05/05/2015 at 22:36 •
Well, Some stuff came up that will pretty much prevent me from working on this project at the pace needed to make it in time for the hackaday prize... I plan on working on it still thought so don't lose hope, if you wanted to see it progress! Basically it boils down to paying bills and feeding the family. This project COULD payoff, but I have sure paying work that WILL payoff. So the WILL payoff wins out logically, even thought it would be really cool to compete in this contest. TLDR: This project is NOT DEAD! It will see the light of day, just not quick enough to make the deadlines needed for the Hackaday prize.
03/17/2015 at 15:28 •
Thus begins the journey. My samples have arrived! While ironing out some of the details of this project, I was looking for parts to use for it. Turns out that this company makes a really cool Zigbee compatible radio transceiver that also has a Cortex M0 Micro-controller in it! Bonus! I was thinking I would have to use two separate parts... I know Zigbee modules are available all over the net, but I thought that in the interests of form factor and power consumption, it would be better to roll my own. The aforementioned company also includes a software stack when you use their parts, and I already use and own a lot of their tools for working with arm based parts, so it was a natural fit! Several companies make parts that fit this bill, but none seem to offer the stack and the IDE like this one does...
Well, now that some of the parts have come, it is time to finish up system level design and get to schematics. I am in the process of creating a block diagram to explain the overall system function, and hope to be shooting a video here soon to introduce the project. I hope to be introducing my collaborator soon who will be helping with some of the Web programming (That is what he is good at) as I am more of an embedded and hardware kind of guy.
NOW, for the evil plan: Project Apollo will have four main phases of development that will follow the basic outline given below:
- Phase 1: This phase will include sensor node design and testing. This includes schematics, boards etc. This is probably one of the most difficult parts of the project because the code developed here will be a starting point for the low level base station control code, so it is important to get it right. The base station basically builds on the functionality of a sensor node, combining radio with extra system management functions. It is estimated that this will take about 1-1.5 months to complete.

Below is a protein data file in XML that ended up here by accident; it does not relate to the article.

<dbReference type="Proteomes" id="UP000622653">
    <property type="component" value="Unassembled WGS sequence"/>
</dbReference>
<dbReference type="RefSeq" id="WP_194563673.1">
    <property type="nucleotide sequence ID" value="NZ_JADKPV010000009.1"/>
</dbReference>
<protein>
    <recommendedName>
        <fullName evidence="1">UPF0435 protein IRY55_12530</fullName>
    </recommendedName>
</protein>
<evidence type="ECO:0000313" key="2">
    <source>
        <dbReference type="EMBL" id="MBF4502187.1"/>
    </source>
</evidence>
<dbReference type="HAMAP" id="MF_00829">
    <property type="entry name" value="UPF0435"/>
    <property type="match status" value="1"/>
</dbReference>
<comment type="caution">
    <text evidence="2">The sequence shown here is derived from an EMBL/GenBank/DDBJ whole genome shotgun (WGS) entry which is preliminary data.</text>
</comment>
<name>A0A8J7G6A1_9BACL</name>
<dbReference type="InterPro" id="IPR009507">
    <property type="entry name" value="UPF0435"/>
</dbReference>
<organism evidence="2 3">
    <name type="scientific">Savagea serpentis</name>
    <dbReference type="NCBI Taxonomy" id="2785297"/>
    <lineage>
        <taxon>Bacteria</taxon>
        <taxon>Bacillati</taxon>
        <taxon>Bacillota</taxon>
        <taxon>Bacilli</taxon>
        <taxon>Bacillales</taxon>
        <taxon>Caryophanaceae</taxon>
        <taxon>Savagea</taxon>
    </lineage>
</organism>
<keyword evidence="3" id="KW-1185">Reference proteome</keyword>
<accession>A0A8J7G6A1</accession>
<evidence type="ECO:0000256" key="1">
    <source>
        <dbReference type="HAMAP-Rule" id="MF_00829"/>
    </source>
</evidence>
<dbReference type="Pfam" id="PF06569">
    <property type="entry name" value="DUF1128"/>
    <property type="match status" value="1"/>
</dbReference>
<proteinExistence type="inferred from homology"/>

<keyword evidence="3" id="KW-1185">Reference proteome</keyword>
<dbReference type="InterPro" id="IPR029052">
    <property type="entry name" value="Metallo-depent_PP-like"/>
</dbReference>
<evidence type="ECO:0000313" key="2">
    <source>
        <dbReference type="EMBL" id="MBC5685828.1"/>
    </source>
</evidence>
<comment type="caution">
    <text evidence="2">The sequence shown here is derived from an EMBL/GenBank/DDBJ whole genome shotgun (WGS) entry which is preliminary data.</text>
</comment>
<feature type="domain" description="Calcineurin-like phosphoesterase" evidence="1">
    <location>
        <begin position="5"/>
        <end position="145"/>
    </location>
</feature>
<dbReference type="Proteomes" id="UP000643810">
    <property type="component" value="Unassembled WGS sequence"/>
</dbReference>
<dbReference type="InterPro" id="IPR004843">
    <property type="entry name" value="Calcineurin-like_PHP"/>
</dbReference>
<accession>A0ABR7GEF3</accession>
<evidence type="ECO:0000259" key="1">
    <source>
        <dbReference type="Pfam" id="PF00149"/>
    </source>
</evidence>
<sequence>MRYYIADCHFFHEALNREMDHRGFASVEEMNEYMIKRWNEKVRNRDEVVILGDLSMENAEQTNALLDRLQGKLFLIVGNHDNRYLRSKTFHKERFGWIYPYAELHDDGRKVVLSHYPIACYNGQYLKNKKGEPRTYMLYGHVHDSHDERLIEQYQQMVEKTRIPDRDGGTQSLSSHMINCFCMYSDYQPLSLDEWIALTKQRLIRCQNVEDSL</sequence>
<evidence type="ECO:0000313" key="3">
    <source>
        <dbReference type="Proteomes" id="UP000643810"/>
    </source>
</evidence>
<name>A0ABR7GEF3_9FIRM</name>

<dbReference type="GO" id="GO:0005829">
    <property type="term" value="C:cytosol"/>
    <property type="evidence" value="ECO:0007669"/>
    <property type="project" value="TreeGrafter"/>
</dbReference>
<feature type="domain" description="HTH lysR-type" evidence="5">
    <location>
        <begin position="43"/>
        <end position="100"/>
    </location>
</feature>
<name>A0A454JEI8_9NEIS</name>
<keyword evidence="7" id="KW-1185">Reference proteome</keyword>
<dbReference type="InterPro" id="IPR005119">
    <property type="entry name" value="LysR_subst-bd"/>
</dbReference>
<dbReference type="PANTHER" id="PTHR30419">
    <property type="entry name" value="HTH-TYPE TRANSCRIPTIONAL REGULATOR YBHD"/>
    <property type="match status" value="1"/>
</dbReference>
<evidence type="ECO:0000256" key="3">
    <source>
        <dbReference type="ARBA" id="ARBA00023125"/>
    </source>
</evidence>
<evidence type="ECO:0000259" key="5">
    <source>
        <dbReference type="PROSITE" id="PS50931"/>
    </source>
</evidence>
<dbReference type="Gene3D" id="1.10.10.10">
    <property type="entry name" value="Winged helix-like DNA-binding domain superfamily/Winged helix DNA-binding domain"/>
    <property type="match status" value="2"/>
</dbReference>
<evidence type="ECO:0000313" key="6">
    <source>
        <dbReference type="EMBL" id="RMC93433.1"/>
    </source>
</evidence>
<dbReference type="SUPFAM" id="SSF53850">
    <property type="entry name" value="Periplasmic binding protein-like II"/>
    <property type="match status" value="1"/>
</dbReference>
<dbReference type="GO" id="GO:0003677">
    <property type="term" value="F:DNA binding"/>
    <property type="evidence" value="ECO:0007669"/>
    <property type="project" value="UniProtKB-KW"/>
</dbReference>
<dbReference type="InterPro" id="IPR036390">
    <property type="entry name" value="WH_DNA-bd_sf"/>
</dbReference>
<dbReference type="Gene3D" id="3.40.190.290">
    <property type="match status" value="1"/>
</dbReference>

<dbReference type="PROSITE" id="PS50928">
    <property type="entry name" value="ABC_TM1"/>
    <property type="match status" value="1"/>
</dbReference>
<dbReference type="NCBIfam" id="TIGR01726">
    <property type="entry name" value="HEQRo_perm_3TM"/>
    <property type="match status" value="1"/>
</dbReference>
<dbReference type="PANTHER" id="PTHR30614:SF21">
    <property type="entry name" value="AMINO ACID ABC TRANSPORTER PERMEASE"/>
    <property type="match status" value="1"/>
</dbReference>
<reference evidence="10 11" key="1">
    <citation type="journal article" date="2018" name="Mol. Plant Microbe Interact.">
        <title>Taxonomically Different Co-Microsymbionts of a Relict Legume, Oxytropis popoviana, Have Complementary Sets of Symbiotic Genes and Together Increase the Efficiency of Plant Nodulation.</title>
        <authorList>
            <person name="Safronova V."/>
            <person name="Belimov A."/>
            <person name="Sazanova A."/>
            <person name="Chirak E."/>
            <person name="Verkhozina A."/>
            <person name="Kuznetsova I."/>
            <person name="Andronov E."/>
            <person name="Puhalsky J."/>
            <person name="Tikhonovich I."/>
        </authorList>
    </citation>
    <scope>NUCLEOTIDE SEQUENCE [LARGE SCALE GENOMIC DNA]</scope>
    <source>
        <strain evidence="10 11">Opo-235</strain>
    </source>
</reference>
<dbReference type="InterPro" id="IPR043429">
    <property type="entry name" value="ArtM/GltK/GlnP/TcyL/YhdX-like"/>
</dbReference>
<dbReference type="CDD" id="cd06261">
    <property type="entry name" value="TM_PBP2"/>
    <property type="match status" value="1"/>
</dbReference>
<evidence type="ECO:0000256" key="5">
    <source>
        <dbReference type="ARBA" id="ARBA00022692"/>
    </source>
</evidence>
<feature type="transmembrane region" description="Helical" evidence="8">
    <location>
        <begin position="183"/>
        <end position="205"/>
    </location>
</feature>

- Phase 2: Raspberry Pi Hat development. The raspberry Pi will be the WEB 'brains' so to speak, running python and whatever else is needed to communicate with the internet. The Hat will need to incorporate GPS, power management(Run by a Cortex M0+Radio part), timekeeping, cell connectivity (unless USB is used), and any other essential functions related to low level control of the base station. The end goal is a driver package that can be loaded by the raspi using the HAT protocol and specification developed by the Raspberry Pi Foundation, in the name of making this easy for anybody to build and reproduce. This phase will include Boards, schematics and some code for both the raspi and the micro present on the HAT. Testing will also be done to verify connectivity between the hat and some sensor nodes. It is estimated that this also will take about 2-2.5 months to complete, simply due to the scope of work involved.
- Phase 3: Web Back-end development. This phase will be the real turning point in this project. This is where the whole thing starts to come together. The server side application will be created and tested, as well as the client side application. As mentioned before, we plan to use python or something similar to make the network code. Not the most efficient, but there are tons of libraries available, and python is relatively easy to use, so we hope it will make the code more accessible. We estimate this part will take under a month.
- Phase 4: If we are still on schedule at this point, we hope to be able to deploy one of these things and get some real world results with it. We may try to work with local agencies to secure a spot where the device can be tested for a limited time, to prove feasibility, work out bugs etc. This will take the balance of the time left at this point, whatever it happens to be, based on the results of the previous phases.
Here we go! Its gonna be a wild ride!